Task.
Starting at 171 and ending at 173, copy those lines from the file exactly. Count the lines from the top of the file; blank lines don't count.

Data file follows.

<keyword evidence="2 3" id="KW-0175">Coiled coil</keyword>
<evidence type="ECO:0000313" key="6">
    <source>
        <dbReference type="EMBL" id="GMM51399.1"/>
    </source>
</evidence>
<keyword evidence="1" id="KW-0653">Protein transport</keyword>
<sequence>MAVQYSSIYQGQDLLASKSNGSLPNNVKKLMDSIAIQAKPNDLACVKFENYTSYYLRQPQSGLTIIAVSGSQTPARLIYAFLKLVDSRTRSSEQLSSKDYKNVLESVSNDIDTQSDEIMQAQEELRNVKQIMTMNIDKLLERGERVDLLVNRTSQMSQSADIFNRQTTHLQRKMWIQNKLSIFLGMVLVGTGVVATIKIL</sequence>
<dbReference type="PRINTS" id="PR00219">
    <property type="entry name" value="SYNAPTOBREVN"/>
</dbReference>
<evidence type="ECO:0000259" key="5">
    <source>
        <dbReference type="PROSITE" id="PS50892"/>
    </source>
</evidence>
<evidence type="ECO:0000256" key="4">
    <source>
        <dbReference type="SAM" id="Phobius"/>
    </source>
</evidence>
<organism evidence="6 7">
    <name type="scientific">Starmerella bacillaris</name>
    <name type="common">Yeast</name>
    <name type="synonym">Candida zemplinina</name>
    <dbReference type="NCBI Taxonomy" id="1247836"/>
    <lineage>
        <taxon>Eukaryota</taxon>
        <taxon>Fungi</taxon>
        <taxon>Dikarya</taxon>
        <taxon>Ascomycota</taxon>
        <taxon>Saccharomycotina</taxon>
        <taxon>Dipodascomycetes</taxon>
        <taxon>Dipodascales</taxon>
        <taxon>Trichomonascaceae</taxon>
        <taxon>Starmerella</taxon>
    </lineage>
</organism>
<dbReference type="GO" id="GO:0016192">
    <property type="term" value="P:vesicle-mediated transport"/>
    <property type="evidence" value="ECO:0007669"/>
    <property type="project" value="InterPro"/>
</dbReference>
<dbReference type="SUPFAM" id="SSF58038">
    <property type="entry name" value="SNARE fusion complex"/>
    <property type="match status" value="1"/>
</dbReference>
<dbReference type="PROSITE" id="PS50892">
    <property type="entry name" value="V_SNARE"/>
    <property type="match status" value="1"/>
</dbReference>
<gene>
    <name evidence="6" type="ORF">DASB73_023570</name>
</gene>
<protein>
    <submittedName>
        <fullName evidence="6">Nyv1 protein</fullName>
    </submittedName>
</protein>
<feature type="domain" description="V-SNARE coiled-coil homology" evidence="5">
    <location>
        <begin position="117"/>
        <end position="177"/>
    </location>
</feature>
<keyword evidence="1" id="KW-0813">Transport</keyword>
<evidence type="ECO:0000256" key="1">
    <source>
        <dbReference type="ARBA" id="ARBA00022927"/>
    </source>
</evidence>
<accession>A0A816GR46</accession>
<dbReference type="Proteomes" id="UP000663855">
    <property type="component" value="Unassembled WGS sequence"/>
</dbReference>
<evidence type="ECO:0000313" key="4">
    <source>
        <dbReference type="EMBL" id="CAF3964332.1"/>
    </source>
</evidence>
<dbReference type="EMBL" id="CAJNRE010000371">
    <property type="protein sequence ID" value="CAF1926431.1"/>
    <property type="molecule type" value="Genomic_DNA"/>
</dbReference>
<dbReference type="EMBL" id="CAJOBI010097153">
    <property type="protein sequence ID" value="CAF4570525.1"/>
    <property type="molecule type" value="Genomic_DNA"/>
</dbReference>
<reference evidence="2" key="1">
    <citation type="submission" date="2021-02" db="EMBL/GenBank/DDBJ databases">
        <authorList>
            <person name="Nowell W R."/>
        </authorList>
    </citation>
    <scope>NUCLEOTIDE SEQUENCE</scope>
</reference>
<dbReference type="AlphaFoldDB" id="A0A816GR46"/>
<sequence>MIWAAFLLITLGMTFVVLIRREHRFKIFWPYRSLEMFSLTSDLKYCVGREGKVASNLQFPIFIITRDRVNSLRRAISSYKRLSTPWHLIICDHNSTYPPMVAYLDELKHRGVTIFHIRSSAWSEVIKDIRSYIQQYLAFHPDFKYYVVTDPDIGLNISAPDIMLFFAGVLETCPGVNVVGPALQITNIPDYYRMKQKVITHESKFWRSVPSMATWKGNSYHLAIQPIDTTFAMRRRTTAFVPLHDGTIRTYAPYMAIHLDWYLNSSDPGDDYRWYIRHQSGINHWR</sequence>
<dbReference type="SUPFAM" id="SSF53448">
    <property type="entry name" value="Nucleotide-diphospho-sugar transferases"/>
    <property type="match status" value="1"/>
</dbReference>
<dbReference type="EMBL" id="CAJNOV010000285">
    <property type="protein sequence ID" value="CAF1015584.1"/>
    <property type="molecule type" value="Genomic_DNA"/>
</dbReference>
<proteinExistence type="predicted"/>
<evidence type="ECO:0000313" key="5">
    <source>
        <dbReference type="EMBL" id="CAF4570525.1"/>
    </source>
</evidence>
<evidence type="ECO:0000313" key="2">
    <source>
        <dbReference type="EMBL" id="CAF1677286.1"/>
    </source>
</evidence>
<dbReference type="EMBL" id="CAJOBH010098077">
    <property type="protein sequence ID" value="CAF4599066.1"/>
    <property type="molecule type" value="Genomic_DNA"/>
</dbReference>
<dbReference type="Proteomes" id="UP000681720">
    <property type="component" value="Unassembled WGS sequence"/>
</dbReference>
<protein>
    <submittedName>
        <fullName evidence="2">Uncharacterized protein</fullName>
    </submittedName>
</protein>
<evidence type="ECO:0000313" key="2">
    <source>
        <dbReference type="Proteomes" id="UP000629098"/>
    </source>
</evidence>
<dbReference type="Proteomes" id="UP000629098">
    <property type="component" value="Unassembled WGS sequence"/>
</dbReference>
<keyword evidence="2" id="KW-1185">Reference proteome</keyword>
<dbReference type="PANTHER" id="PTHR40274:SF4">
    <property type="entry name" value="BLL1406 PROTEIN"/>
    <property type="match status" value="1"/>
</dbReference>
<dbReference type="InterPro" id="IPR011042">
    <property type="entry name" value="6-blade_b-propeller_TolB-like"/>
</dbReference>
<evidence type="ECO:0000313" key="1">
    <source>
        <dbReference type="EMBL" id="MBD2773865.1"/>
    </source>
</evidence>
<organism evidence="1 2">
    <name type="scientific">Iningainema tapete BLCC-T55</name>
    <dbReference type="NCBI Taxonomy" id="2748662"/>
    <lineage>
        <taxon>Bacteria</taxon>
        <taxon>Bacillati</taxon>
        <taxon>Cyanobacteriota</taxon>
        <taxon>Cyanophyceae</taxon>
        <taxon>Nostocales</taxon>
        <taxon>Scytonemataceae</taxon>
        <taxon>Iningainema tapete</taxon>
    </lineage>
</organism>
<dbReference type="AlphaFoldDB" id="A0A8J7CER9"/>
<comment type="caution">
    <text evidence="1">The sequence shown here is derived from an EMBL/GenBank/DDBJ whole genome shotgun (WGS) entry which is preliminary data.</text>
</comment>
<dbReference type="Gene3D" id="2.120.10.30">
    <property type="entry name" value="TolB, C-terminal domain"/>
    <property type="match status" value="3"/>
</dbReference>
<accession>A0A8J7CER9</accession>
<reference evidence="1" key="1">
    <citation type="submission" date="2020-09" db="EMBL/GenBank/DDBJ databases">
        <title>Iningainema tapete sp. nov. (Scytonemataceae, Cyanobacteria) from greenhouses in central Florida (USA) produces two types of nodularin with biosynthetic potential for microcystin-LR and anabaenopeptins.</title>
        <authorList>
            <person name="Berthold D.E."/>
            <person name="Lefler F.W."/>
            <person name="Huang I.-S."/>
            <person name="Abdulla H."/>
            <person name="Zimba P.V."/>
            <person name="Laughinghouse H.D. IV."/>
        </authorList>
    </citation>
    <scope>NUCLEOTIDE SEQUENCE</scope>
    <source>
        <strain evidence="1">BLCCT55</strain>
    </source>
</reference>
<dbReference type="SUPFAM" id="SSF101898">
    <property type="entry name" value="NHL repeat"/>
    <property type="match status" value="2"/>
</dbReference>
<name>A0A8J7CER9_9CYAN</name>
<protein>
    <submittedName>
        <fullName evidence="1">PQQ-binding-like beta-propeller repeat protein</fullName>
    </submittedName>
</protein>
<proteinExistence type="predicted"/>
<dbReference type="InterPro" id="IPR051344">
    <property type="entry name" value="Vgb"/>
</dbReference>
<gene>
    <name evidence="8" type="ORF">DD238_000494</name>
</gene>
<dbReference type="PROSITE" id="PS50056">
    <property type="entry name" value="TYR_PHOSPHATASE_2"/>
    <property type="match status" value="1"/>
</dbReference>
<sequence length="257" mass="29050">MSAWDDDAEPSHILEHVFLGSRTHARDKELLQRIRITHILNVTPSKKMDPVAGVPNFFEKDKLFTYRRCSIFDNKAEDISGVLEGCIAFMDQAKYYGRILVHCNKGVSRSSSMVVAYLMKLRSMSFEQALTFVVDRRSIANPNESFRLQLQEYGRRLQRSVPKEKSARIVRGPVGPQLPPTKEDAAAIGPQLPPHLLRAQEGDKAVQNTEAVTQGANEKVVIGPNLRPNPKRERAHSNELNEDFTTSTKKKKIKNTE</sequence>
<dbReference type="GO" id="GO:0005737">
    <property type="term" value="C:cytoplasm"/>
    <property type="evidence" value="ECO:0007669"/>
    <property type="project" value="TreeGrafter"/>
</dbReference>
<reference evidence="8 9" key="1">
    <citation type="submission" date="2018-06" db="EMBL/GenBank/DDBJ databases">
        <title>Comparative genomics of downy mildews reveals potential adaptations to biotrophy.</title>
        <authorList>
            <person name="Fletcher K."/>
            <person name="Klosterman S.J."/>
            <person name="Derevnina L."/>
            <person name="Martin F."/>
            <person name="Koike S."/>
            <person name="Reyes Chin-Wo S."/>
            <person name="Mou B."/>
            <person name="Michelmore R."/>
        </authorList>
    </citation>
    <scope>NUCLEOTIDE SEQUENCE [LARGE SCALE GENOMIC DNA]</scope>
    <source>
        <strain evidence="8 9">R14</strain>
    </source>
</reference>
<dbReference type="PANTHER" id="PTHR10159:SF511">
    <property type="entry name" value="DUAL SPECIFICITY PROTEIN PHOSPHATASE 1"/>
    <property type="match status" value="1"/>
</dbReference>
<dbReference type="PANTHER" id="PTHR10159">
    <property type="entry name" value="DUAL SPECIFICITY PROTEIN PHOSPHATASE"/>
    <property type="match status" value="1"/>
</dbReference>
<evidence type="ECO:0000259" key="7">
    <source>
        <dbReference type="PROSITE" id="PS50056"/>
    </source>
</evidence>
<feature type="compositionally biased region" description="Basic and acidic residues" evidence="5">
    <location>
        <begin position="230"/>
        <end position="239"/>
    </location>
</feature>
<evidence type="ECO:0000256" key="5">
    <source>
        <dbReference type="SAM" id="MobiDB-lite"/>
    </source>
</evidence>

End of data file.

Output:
</dbReference>
<accession>A0A8J7CER9</accession>
<reference evidence="1" key="1">